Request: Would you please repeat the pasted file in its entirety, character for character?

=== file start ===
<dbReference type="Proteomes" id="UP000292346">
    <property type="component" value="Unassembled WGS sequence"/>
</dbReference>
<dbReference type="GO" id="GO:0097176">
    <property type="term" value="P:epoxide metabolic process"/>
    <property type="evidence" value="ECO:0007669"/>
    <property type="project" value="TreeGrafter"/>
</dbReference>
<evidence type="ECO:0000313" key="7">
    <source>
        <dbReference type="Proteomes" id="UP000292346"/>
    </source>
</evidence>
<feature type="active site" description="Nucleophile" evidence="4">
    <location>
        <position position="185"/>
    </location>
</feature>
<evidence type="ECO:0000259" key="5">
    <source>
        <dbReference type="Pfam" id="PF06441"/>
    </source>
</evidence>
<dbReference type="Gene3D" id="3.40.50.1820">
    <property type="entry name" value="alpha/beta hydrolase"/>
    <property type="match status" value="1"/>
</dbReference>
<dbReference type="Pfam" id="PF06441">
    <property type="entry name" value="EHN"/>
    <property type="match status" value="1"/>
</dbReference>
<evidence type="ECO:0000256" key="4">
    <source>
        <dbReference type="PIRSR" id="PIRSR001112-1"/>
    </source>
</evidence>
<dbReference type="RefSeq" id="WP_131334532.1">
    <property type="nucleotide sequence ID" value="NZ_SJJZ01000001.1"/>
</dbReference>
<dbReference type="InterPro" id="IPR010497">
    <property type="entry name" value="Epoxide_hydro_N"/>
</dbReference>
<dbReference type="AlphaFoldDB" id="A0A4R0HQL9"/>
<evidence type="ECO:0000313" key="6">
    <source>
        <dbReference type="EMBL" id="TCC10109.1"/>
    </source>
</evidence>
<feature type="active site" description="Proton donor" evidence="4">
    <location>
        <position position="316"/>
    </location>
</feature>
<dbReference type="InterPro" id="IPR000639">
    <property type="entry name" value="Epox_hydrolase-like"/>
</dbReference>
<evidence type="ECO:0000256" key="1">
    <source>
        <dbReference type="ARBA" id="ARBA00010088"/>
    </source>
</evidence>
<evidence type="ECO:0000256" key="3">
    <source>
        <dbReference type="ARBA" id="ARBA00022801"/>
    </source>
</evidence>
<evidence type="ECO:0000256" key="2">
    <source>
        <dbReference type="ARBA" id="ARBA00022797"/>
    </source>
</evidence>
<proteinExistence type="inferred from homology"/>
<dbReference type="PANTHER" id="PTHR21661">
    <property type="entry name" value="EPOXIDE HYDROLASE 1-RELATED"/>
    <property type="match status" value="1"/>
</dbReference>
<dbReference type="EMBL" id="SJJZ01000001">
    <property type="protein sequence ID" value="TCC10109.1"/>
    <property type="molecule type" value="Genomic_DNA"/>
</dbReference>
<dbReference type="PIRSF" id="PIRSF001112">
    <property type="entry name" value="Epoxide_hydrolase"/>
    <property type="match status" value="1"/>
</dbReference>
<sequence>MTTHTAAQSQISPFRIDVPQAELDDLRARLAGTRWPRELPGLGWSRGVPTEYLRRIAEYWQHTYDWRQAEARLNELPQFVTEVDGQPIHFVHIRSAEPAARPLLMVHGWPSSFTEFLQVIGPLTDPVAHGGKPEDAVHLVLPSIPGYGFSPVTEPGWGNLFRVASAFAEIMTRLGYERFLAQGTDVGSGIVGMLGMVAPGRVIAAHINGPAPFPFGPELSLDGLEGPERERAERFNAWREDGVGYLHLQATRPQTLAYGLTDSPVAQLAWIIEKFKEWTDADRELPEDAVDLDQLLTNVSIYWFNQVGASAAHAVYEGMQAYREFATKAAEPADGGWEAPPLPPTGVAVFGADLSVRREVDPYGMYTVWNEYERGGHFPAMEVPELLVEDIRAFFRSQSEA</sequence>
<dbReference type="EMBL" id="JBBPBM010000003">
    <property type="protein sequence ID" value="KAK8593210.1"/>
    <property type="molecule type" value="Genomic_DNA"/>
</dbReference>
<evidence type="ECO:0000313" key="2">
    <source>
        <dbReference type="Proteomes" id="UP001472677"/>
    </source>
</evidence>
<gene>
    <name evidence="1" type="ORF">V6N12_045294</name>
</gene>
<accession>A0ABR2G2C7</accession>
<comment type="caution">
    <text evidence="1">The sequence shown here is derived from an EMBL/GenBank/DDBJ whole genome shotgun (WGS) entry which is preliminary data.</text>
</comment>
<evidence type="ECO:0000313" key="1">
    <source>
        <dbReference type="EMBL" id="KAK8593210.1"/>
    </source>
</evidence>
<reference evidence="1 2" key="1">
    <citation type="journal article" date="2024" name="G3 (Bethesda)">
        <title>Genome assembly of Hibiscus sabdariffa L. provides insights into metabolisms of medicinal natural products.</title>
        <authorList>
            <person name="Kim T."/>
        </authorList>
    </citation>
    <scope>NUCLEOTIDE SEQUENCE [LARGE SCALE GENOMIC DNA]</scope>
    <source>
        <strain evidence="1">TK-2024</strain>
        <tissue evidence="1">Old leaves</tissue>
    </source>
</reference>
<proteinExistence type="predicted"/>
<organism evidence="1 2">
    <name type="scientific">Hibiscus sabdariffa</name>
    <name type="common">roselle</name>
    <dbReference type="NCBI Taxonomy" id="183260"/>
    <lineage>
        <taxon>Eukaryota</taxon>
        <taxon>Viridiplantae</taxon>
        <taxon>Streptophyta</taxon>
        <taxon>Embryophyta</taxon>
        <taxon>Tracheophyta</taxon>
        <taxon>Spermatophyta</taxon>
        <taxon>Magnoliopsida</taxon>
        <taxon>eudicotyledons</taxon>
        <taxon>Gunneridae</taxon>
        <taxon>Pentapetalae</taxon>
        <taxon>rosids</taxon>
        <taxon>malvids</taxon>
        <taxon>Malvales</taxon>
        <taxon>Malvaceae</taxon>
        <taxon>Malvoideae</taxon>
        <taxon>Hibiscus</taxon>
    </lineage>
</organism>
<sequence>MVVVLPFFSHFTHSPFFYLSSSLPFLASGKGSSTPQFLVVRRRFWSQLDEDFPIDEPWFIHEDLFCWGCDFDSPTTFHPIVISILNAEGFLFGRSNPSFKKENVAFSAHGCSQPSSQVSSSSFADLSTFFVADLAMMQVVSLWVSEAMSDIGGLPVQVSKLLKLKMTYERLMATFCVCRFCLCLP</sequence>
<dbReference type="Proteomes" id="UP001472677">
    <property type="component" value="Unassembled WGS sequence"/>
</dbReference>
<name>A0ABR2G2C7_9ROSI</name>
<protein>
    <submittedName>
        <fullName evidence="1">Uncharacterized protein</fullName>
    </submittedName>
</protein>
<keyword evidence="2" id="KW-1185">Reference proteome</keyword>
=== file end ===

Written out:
<dbReference type="Proteomes" id="UP000292346">
    <property type="component" value="Unassembled WGS sequence"/>
</dbReference>
<dbReference type="GO" id="GO:0097176">
    <property type="term" value="P:epoxide metabolic process"/>
    <property type="evidence" value="ECO:0007669"/>
    <property type="project" value="TreeGrafter"/>
</dbReference>
<evidence type="ECO:0000313" key="7">
    <source>
        <dbReference type="Proteomes" id="UP000292346"/>
    </source>
</evidence>
<feature type="active site" description="Nucleophile" evidence="4">
    <location>
        <position position="185"/>
    </location>
</feature>
<evidence type="ECO:0000259" key="5">
    <source>
        <dbReference type="Pfam" id="PF06441"/>
    </source>
</evidence>
<dbReference type="Gene3D" id="3.40.50.1820">
    <property type="entry name" value="alpha/beta hydrolase"/>
    <property type="match status" value="1"/>
</dbReference>
<dbReference type="Pfam" id="PF06441">
    <property type="entry name" value="EHN"/>
    <property type="match status" value="1"/>
</dbReference>
<evidence type="ECO:0000256" key="4">
    <source>
        <dbReference type="PIRSR" id="PIRSR001112-1"/>
    </source>
</evidence>
<dbReference type="RefSeq" id="WP_131334532.1">
    <property type="nucleotide sequence ID" value="NZ_SJJZ01000001.1"/>
</dbReference>
<dbReference type="InterPro" id="IPR010497">
    <property type="entry name" value="Epoxide_hydro_N"/>
</dbReference>
<dbReference type="AlphaFoldDB" id="A0A4R0HQL9"/>
<evidence type="ECO:0000313" key="6">
    <source>
        <dbReference type="EMBL" id="TCC10109.1"/>
    </source>
</evidence>
<feature type="active site" description="Proton donor" evidence="4">
    <location>
        <position position="316"/>
    </location>
</feature>
<dbReference type="InterPro" id="IPR000639">
    <property type="entry name" value="Epox_hydrolase-like"/>
</dbReference>
<evidence type="ECO:0000256" key="1">
    <source>
        <dbReference type="ARBA" id="ARBA00010088"/>
    </source>
</evidence>
<evidence type="ECO:0000256" key="3">
    <source>
        <dbReference type="ARBA" id="ARBA00022801"/>
    </source>
</evidence>
<evidence type="ECO:0000256" key="2">
    <source>
        <dbReference type="ARBA" id="ARBA00022797"/>
    </source>
</evidence>
<proteinExistence type="inferred from homology"/>
<dbReference type="PANTHER" id="PTHR21661">
    <property type="entry name" value="EPOXIDE HYDROLASE 1-RELATED"/>
    <property type="match status" value="1"/>
</dbReference>
<dbReference type="EMBL" id="SJJZ01000001">
    <property type="protein sequence ID" value="TCC10109.1"/>
    <property type="molecule type" value="Genomic_DNA"/>
</dbReference>
<dbReference type="PIRSF" id="PIRSF001112">
    <property type="entry name" value="Epoxide_hydrolase"/>
    <property type="match status" value="1"/>
</dbReference>
<sequence>MTTHTAAQSQISPFRIDVPQAELDDLRARLAGTRWPRELPGLGWSRGVPTEYLRRIAEYWQHTYDWRQAEARLNELPQFVTEVDGQPIHFVHIRSAEPAARPLLMVHGWPSSFTEFLQVIGPLTDPVAHGGKPEDAVHLVLPSIPGYGFSPVTEPGWGNLFRVASAFAEIMTRLGYERFLAQGTDVGSGIVGMLGMVAPGRVIAAHINGPAPFPFGPELSLDGLEGPERERAERFNAWREDGVGYLHLQATRPQTLAYGLTDSPVAQLAWIIEKFKEWTDADRELPEDAVDLDQLLTNVSIYWFNQVGASAAHAVYEGMQAYREFATKAAEPADGGWEAPPLPPTGVAVFGADLSVRREVDPYGMYTVWNEYERGGHFPAMEVPELLVEDIRAFFRSQSEA</sequence>
<dbReference type="EMBL" id="JBBPBM010000003">
    <property type="protein sequence ID" value="KAK8593210.1"/>
    <property type="molecule type" value="Genomic_DNA"/>
</dbReference>
<evidence type="ECO:0000313" key="2">
    <source>
        <dbReference type="Proteomes" id="UP001472677"/>
    </source>
</evidence>
<gene>
    <name evidence="1" type="ORF">V6N12_045294</name>
</gene>
<accession>A0ABR2G2C7</accession>
<comment type="caution">
    <text evidence="1">The sequence shown here is derived from an EMBL/GenBank/DDBJ whole genome shotgun (WGS) entry which is preliminary data.</text>
</comment>
<evidence type="ECO:0000313" key="1">
    <source>
        <dbReference type="EMBL" id="KAK8593210.1"/>
    </source>
</evidence>
<reference evidence="1 2" key="1">
    <citation type="journal article" date="2024" name="G3 (Bethesda)">
        <title>Genome assembly of Hibiscus sabdariffa L. provides insights into metabolisms of medicinal natural products.</title>
        <authorList>
            <person name="Kim T."/>
        </authorList>
    </citation>
    <scope>NUCLEOTIDE SEQUENCE [LARGE SCALE GENOMIC DNA]</scope>
    <source>
        <strain evidence="1">TK-2024</strain>
        <tissue evidence="1">Old leaves</tissue>
    </source>
</reference>
<proteinExistence type="predicted"/>
<organism evidence="1 2">
    <name type="scientific">Hibiscus sabdariffa</name>
    <name type="common">roselle</name>
    <dbReference type="NCBI Taxonomy" id="183260"/>
    <lineage>
        <taxon>Eukaryota</taxon>
        <taxon>Viridiplantae</taxon>
        <taxon>Streptophyta</taxon>
        <taxon>Embryophyta</taxon>
        <taxon>Tracheophyta</taxon>
        <taxon>Spermatophyta</taxon>
        <taxon>Magnoliopsida</taxon>
        <taxon>eudicotyledons</taxon>
        <taxon>Gunneridae</taxon>
        <taxon>Pentapetalae</taxon>
        <taxon>rosids</taxon>
        <taxon>malvids</taxon>
        <taxon>Malvales</taxon>
        <taxon>Malvaceae</taxon>
        <taxon>Malvoideae</taxon>
        <taxon>Hibiscus</taxon>
    </lineage>
</organism>
<sequence>MVVVLPFFSHFTHSPFFYLSSSLPFLASGKGSSTPQFLVVRRRFWSQLDEDFPIDEPWFIHEDLFCWGCDFDSPTTFHPIVISILNAEGFLFGRSNPSFKKENVAFSAHGCSQPSSQVSSSSFADLSTFFVADLAMMQVVSLWVSEAMSDIGGLPVQVSKLLKLKMTYERLMATFCVCRFCLCLP</sequence>
<dbReference type="Proteomes" id="UP001472677">
    <property type="component" value="Unassembled WGS sequence"/>
</dbReference>
<name>A0ABR2G2C7_9ROSI</name>
<protein>
    <submittedName>
        <fullName evidence="1">Uncharacterized protein</fullName>
    </submittedName>
</protein>
<keyword evidence="2" id="KW-1185">Reference proteome</keyword>